Index pages and some articles at the CNN site apply a sublimely inventive example of html juju: The first element at the top of the page is a gif, 10w X 1h, hspace and vspace and border =0, alt="Skip to main content," embedded in a link that points to a name anchor at the beginning of the main content area. Although the link works (if you know it's there and thus can find it), that alt= legend doesn't render with graphics turned off in my gui browser, but "Skip to main content" jumps off the top of the lynx-rendered page. CNN thereby performs a service of inestimable value to lynx users at no cost to the page's design. To study the tagging, search "ContentArea" links. <update, 4 january 2004: Since this graf was written, many other sites have followed CNN's example--the Seattle Times and (if you can believe) the White House (yes, that White House) come to mind, and the invaluable cursor news blog promptly added the convenience after a single email to the editor requesting it, thus saving lynx users 18 PgDns per visit.>

I consider use of tags that accomplish what the CNN tags do as important to lucidity in lynx as the use of alt= img tag attributes. Here's how some other publications, without taxing users of gui browsers, could remove hazards to lynx navigation by adapting the CNN technique (which well may have been devised by someone else originally; CNN just happens to be the only site I know that applies it). The Washington Post, The New York Times, Salon, and Arts and Letters Daily do just about everything else right for accessibility. No scripting that trips nonscript browsers. No dumb frames. No imagemaps. Relatively careful <img> tag alt= values. ... Except, to avoid endless random PdDns to get to new content, text trekkers must identify, type, and repeatedly search various strings. The tagging below already is in use except for proposed tags, in contrasting type, that would express text browser users to a page's nittygritty. For neatness' sake you could make a 1-pixel "no.jpg" to satisfy some img tags here, but actually the jpg needn't even exist.

The Washington Post, a Web pioneer, has a fine site if not much in the way of profits to show for it. Good as the site is, visitors who use lynx need a little more help than the Post offers. The Post requires them to search one string to bypass boilerplate on index pages, a different string to get to the beginning of an article--or to PgDn repeatedly. On both index and articles pages, the same link would work in the same place under the body tag at the top of the noscript link list:
<SCRIPT LANGUAGE="javascript" SRC=" wp-srv/javascript/channelnav/channelnav.js"></SCRIPT>
<tr><td bgcolor="#CCCCCC">
<a href="#main"><font size="-6" color="#CCCCCC">
<img alt="&lt;skip to main content&gt;" src="no.jpg" align="right" width="1" height="1" hspace="0" vspace="0" border="0"></a></font> </td></tr>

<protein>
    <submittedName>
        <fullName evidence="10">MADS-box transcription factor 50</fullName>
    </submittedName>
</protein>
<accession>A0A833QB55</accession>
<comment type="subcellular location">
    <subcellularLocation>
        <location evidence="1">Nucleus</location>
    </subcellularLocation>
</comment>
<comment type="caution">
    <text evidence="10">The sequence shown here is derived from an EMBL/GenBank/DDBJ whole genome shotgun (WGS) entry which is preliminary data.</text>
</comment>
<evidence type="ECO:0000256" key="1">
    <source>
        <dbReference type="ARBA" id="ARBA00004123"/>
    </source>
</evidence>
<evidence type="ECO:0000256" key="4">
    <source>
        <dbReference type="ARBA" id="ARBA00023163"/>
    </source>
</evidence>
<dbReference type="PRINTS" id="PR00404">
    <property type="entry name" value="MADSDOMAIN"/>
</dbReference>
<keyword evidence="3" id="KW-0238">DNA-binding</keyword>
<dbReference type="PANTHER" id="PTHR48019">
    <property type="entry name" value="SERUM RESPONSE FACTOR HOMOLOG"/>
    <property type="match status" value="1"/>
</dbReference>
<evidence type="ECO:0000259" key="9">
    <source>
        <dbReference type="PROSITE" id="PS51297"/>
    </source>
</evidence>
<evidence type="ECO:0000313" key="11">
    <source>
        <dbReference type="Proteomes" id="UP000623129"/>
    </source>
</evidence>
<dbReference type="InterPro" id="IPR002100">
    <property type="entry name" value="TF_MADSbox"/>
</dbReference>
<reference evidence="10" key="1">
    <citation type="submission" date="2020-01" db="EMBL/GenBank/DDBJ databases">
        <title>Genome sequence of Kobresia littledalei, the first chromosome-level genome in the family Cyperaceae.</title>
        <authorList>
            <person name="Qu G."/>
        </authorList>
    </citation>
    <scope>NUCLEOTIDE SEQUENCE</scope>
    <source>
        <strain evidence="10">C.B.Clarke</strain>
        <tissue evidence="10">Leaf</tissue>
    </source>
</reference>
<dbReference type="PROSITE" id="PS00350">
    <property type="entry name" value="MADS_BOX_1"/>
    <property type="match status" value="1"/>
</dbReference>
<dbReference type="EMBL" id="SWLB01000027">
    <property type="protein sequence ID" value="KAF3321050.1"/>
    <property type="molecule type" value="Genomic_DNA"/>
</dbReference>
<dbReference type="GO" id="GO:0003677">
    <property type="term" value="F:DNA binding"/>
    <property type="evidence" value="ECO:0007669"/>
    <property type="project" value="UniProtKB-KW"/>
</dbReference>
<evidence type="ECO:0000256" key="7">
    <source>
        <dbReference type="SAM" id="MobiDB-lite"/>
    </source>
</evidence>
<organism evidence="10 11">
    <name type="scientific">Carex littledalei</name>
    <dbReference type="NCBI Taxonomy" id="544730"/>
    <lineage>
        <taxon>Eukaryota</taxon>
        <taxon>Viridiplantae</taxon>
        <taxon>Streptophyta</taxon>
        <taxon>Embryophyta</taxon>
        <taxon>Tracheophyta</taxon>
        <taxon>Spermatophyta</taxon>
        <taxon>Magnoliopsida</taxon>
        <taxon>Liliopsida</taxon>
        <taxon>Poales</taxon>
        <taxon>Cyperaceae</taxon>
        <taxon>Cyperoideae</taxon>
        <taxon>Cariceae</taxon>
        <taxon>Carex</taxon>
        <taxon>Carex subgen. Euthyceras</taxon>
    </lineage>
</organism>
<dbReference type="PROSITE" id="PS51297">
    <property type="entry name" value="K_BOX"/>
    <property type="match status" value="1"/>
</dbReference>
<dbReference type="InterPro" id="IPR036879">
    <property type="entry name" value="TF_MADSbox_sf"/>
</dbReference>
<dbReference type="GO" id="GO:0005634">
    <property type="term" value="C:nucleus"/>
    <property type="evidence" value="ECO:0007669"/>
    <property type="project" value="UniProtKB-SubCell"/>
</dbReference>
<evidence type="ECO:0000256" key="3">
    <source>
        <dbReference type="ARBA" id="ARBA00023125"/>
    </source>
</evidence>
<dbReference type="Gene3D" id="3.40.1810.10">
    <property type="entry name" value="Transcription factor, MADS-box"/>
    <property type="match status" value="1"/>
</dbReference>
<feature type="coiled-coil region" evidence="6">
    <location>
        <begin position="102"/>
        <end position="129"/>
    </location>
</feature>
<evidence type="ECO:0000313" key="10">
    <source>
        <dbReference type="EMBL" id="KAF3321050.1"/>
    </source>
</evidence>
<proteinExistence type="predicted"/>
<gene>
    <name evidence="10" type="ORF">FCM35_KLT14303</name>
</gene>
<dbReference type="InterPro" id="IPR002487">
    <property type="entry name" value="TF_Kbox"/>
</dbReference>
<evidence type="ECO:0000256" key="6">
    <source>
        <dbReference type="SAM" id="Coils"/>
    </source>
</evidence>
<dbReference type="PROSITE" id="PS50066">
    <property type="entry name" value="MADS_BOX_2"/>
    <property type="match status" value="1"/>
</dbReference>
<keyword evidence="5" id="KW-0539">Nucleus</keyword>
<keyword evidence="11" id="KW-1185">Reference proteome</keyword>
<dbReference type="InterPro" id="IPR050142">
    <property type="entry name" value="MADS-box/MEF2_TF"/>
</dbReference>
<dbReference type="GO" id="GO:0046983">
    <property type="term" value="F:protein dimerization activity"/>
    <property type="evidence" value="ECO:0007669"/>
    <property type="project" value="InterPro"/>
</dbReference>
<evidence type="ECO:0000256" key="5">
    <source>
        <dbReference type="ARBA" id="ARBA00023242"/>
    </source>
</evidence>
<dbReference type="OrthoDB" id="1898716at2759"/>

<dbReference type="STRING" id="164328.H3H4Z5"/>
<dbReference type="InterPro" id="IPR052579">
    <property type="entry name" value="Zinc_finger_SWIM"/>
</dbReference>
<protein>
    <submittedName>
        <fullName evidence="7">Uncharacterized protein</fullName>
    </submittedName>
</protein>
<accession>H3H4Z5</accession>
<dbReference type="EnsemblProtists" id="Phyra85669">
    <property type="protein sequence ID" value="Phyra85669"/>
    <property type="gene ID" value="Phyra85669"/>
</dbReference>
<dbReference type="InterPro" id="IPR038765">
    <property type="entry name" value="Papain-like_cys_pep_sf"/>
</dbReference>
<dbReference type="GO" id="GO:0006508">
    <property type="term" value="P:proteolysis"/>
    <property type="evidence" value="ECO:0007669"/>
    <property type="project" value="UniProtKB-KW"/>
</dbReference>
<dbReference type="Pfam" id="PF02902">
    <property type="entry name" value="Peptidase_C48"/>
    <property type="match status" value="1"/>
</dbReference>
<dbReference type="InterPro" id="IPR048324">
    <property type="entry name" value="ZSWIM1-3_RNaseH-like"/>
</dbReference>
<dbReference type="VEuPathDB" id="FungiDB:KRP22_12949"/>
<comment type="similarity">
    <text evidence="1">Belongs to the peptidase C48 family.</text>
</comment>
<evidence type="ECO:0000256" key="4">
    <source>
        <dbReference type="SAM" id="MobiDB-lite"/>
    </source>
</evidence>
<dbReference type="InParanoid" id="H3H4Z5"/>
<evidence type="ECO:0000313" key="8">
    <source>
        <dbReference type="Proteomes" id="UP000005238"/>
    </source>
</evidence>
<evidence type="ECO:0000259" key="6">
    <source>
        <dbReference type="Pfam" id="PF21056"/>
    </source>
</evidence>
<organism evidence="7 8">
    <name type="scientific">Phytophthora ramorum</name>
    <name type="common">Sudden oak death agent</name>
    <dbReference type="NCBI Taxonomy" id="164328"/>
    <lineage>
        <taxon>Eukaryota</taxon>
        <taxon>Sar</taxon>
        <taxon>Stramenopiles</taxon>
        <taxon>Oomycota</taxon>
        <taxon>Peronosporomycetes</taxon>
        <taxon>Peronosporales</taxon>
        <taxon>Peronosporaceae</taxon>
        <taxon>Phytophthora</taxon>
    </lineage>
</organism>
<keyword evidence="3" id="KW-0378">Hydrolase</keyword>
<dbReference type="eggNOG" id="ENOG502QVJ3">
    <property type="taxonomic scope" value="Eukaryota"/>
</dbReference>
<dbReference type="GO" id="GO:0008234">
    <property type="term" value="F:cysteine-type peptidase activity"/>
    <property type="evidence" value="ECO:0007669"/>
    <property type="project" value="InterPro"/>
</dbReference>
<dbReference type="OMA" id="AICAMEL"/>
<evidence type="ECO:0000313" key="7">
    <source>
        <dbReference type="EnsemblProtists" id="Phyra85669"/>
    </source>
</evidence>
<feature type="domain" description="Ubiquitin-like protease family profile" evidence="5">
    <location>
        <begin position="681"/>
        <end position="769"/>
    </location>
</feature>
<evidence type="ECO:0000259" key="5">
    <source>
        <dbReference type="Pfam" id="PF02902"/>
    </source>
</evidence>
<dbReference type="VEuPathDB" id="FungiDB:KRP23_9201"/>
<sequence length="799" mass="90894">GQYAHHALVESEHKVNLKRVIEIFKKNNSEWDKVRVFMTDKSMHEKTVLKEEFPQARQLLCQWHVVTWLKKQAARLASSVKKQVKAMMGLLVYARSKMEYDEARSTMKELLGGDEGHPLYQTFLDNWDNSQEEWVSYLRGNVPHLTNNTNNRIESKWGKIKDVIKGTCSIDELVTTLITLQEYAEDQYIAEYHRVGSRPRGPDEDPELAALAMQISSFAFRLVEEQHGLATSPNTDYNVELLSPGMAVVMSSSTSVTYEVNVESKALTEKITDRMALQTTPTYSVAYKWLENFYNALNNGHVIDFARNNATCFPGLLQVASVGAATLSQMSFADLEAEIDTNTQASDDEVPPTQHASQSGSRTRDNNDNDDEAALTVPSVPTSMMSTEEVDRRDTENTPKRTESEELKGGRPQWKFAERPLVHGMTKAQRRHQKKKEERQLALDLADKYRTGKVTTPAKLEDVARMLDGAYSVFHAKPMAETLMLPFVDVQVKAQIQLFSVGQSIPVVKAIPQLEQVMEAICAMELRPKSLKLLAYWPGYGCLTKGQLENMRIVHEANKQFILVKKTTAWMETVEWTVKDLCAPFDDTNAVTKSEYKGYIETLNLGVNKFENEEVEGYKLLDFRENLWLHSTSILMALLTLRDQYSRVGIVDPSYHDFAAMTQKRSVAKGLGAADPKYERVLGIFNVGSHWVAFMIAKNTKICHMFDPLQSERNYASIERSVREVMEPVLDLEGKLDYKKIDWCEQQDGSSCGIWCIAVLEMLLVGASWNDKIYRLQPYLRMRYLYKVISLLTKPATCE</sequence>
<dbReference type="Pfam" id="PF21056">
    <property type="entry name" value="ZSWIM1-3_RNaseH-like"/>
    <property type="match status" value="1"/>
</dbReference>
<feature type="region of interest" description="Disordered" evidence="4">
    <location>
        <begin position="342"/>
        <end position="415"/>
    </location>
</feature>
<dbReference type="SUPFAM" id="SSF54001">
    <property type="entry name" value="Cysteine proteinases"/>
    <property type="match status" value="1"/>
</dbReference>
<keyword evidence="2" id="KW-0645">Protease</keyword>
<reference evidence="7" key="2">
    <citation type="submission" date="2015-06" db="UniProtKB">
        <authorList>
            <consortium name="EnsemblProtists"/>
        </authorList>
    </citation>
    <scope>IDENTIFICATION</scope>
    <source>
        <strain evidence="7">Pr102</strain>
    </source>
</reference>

<tr><td bgcolor="#CCCCCC">
<A href="">
<font size="-2" face="verdana, ms sans serif, arial">
&nbsp;<b>News Home Page</b></font></a>
On index pages that link would point to an anchor just before the date comment at the beginning of articles listings--
<!-- start middle 468 -->
<TD WIDTH="468">
<!-- print/body -->
<a name="main"></a>
<!-- date -->
<br clear='all'>
<FONT FACE="Arial,Helvetica" COLOR="#333333" SIZE="-1"><b>Wednesday, August 22, 2001</b></FONT><BR>
<HR SIZE="1">
--and in articles would point to the print-article option:
<TR><TD WIDTH="6" HEIGHT="16">
<SPACER TYPE="block" WIDTH="6" HEIGHT="16"></TD>
<TD WIDTH="34" ALIGN="right" VALIGN="bottom">
<IMG SRC= " wp-srv/images/icon_print.gif" WIDTH="24" HEIGHT="11" BORDER="0" HSPACE="5" VSPACE="0"></TD>
<TD ALIGN="left" WIDTH="178" VALIGN="bottom">
<a name="main"></a>
<FONT SIZE="-2" FACE="verdana, arial" color="#666666">
<A HREF="/ac2/wp-dyn/A42020-2001Aug21?language=printer">
<B>Printer-Friendly Version</B></A><BR></FONT></TD>
<SPACER TYPE="block" WIDTH="8" HEIGHT="1"></TD>

The New York Times's most recent major design changes turned the site, previously cited here for lynx-friendliness, distinctly lynx-antagonistic. Editorial content on headlines-only index pages and in articles used to start at the top. Now, in both, searching the word "e-mail"--repeatedly in articles--gets you crudely somewhere near content. The Times could remedy the problem so easily, with tagging that wouldn't alter the appearance in a gui browser:
<body marginheight="5" marginwidth="0" leftmargin="0" topmargin="5" bgcolor="#ffffff" link="#000066" alink="#990000" vlink="#444464">
<NYT_HEADER version="1.0" type="main">
<table width="768" border="0" cellpadding="0" cellspacing="0">
<tr><td colspan="6" width="768" bgcolor="#ffffff" height="5">
<a href="#main"><img alt="&lt;skip to main content&gt;" src="" width="768" height="5" border="0"/></a>
The index pages target tag should follow the search form that names names, making the Times site feel as suffocating now as AOL:
<table border="0" width="469" cellspacing="0" cellpadding="0" bgcolor="#ffffff">
<tr><td width="274" valign="top">
<a name="main"></a>
<img src= "" width="274" height="1" border="0"/><br>
<font face="Times,Times New Roman,Serif" color="#000066" size="+1"><strong>
In articles, the target anchor should immediately precede the print-article option--
<td width="147">
<A HREF="">
<a href="">
<img src= " emailArticle2.gif" width="147" align="top" height="19" border="0" alt="E-Mail This Article"/>
</a> </a></td><!---->
<td width="131">
<a name="main"></a>